Sawyer's Sympathy for the Syrian Dictator
Yet that's just what Diane did after her interview with Syrian dictator Bashar Assad in which he claimed Syria wasn't ready for democracy. The screencap you see here is of Diane giving a dramatic portrayal of Assad's words. Emoted Diane:
"The president reminded me that all over the Arab world, there is a standard saying, 'chouay, chouay' [my transliteration] which means 'slowly, slowly. Change must come slowly.'"Have a look at the video clip of Diane's dramatic rendering here.
Yesterday, I had criticized Sawyer's failure to raise with Assad the issue of the utter absence of democracy in Syria. To her credit, Diane did question him on the issue in the segment televised today, also raising allegations that Syria was behind a political assassination in Lebanon. Even so, it was done with a sympathetic touch. She began by, in effect, blaming Western ignorance of Middle Eastern ways: "It's hard for us who grew up in western democracy to understand why a man who studied in a democracy, the president, married a woman born into democracy, his wife, in England, would not instantly impose a western-style democracy in this country." Perhaps we need some more multi-cultural sensitivity training.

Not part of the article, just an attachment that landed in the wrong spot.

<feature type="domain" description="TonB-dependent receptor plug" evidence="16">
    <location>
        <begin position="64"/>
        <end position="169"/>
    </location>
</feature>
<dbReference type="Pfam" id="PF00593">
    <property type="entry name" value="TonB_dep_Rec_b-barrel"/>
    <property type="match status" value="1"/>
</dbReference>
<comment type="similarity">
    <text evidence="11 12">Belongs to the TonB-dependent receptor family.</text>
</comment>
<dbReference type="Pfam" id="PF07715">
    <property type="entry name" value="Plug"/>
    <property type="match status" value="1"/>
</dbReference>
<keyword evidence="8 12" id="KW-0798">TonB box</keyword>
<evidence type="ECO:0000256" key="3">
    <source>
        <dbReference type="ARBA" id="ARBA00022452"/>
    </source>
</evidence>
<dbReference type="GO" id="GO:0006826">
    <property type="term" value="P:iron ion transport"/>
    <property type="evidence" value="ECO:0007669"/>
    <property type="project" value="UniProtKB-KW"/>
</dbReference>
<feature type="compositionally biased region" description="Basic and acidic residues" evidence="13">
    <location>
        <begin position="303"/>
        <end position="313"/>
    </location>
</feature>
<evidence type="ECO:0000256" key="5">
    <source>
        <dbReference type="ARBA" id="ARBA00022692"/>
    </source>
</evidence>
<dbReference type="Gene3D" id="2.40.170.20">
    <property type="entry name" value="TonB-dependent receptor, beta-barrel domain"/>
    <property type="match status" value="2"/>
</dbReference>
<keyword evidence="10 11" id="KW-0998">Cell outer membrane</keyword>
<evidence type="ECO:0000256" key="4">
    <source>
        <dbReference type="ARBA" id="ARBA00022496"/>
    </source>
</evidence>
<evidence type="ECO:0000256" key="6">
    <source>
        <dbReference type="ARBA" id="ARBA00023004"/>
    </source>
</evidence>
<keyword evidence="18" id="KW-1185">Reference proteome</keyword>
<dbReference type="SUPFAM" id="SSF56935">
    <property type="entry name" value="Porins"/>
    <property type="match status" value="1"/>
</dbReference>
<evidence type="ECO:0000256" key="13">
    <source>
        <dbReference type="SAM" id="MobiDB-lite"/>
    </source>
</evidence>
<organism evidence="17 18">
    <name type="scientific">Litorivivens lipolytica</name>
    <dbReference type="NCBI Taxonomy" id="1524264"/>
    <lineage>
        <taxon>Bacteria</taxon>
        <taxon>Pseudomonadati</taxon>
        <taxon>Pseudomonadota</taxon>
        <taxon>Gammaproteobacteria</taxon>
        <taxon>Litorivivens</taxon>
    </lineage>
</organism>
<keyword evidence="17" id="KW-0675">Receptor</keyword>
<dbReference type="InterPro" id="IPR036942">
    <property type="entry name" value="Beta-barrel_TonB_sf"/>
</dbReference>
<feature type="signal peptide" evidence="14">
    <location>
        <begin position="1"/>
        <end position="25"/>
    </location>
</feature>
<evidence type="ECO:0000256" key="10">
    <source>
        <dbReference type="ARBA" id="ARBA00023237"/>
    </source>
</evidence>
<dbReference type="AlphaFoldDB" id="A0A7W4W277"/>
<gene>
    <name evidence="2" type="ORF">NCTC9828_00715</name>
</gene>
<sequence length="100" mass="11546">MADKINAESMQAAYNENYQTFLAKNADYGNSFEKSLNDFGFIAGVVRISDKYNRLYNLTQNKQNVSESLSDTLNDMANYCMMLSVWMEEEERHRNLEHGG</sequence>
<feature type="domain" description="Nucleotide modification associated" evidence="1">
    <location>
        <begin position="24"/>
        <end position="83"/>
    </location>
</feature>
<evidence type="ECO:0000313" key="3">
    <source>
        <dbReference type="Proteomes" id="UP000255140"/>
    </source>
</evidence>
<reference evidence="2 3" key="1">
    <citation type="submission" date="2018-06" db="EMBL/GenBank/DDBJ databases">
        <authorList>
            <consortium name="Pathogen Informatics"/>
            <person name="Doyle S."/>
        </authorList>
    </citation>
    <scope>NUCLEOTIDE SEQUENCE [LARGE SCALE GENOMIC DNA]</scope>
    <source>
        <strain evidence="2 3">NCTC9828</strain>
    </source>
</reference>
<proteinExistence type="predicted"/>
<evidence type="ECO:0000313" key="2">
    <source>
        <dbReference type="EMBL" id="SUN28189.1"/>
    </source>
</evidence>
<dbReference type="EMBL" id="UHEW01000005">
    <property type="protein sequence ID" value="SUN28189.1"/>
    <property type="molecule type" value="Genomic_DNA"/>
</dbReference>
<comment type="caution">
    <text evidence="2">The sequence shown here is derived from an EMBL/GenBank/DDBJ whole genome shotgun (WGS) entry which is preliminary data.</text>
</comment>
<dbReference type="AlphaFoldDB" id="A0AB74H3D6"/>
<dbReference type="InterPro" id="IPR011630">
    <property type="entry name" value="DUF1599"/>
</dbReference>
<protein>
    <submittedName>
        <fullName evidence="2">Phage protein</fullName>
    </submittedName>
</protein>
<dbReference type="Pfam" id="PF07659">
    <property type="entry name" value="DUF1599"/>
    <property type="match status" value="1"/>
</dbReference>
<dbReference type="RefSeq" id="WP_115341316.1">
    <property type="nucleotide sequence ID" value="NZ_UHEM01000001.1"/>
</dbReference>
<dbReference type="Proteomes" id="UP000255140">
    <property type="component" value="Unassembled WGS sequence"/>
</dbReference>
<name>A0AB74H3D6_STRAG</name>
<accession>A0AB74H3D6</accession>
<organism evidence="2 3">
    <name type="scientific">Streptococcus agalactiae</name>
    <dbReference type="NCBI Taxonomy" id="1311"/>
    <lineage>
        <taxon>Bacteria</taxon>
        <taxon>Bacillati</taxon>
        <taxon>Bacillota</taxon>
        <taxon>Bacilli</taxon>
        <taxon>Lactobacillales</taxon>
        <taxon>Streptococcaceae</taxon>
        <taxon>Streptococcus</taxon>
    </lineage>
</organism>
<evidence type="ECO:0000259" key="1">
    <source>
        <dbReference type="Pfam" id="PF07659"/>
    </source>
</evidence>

And of all the ways Sawyer might have described Bashar's father, the previous dictator Hafez al Assad, a tyrant with much blood on his hands, Diane chose to note only that "Richard Nixon had once said he had a touch of genius." Diane then broached the circumstances under which Bashar acceded to power:
Sawyer: "Before President Haffez died, it was understood that his oldest son Basil, of the fast cars and the charisma, would succeed him. But one day, racing to the airport, he crashed the car, and died. The other son, the opthamologist in London, got the news, and had to tell his dad."
Sawyer to Bashar: "And you had to call your father and tell him there'd been the accident."
Assad: "Yeah, I knew before him, and had to tell him."Sawyer, giving Bashar the full sympathetic treatment normally reserved for bereaved families back home: "Was that the hardest time in your life?"
Assad: "Of course, death is not easy for a member of the family. Especially in an emotional society, like in the Middle East."
Video of "hardest time of your life" exchange here.Touching. Too bad Sawyer didn't ask how hard things were for the estimated 10-25,000 people Haffez massacred in the Syrian town of Hama.
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